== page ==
I looked at it appalled. There had to be 150 racers, all lined up in a one lane dirt driveway to nowhere. I thought I knew the course, but they were pointing the wrong way, so obviously I didn't know the course.


We sat and sat in the staging area. I climbed off my bike, knee to the ground, and propped my tired head against the bars. I drifted off to sleep, startling myself awake once when the bike started to tip over.

Then, in the hazy bluish world of "I just woke up", Dave started poking me.

"Get up, we're lining up!"

I staggered forward, following the masses, feeling like a lemming.

Then, glorious day.

A loud voice, on the PA, yelled out.

"Okay, now everyone turn around!"

We all looked at each other in confusion.

I turned around and looked in disbelief. The gravel driveway, the start of the course, was behind us.

I ain't no dummy. I picked up my bike and whirled it around. Sweet! I was in the second row of riders.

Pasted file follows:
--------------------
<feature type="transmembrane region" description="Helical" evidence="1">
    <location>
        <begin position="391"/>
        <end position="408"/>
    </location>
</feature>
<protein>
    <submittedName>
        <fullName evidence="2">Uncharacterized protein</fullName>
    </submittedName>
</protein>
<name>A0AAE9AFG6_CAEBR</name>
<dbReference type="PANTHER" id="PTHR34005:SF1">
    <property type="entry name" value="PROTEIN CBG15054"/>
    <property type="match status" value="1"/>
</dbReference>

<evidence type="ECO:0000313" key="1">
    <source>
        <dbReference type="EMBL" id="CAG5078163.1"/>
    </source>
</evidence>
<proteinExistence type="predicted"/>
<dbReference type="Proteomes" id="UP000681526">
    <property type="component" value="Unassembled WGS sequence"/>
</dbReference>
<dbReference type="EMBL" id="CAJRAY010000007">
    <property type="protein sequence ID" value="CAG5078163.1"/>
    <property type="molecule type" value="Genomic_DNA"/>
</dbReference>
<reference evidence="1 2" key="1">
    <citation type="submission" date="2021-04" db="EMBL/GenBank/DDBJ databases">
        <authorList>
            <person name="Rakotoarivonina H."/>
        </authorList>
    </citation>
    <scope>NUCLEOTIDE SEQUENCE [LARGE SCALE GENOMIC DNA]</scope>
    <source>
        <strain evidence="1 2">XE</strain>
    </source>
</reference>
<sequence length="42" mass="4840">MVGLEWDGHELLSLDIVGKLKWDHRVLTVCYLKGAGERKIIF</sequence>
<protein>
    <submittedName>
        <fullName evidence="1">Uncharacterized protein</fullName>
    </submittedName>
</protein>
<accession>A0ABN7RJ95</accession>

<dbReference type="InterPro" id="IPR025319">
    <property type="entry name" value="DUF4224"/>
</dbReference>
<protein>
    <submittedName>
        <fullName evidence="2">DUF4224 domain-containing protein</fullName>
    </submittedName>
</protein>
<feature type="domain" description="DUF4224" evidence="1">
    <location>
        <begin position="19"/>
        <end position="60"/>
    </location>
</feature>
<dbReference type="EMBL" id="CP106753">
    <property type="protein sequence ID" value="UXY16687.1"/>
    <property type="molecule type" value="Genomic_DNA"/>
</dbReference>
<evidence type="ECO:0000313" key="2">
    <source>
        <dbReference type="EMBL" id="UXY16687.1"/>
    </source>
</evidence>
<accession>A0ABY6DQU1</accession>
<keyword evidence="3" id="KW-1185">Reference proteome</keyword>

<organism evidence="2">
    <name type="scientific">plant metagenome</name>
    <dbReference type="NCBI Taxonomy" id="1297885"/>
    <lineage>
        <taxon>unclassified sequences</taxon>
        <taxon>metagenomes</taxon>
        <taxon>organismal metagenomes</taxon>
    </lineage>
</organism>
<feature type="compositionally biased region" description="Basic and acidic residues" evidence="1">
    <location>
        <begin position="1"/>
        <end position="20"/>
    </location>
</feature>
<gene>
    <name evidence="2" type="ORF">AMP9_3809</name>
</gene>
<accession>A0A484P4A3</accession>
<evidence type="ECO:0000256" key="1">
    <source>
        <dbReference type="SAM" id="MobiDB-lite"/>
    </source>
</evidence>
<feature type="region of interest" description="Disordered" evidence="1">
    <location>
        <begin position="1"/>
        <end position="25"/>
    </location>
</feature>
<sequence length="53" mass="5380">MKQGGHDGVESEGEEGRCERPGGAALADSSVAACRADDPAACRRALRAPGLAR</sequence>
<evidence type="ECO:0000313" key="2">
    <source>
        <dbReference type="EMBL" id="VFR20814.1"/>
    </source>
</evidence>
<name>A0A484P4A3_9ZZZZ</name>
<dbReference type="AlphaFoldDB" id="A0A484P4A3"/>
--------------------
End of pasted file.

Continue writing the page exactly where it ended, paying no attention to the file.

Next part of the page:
I heard a LOT of grumbling further back, but, hey, you take it when you get it.

Scott Montgomery, of Cannondale and Scott Bikes, happened to be a few riders away from me. He led the racers in a "thanks to the promoter" cheer. Then, after the Series leader moved to the front, we set off.

I fumbled a millisecond with my pedals and then I was flying.

I had started in the big ring, second big cog, and I literally sprinted away from the line. Pedal pedal SHIFT pedal pedal pedal SHIFT... I was maxed out, biggest gear, sprinting my brains out, looking to lead into the first section.

I passed by the team tent near the end of the straight. Then everyone started motioning, "Left, left, left!"

The course went around the parking lot, not through it like we rode, and I had to make that left. My tires started drifting in the loose pine needles. Apparently that's when I passed the photographer who took the picture above.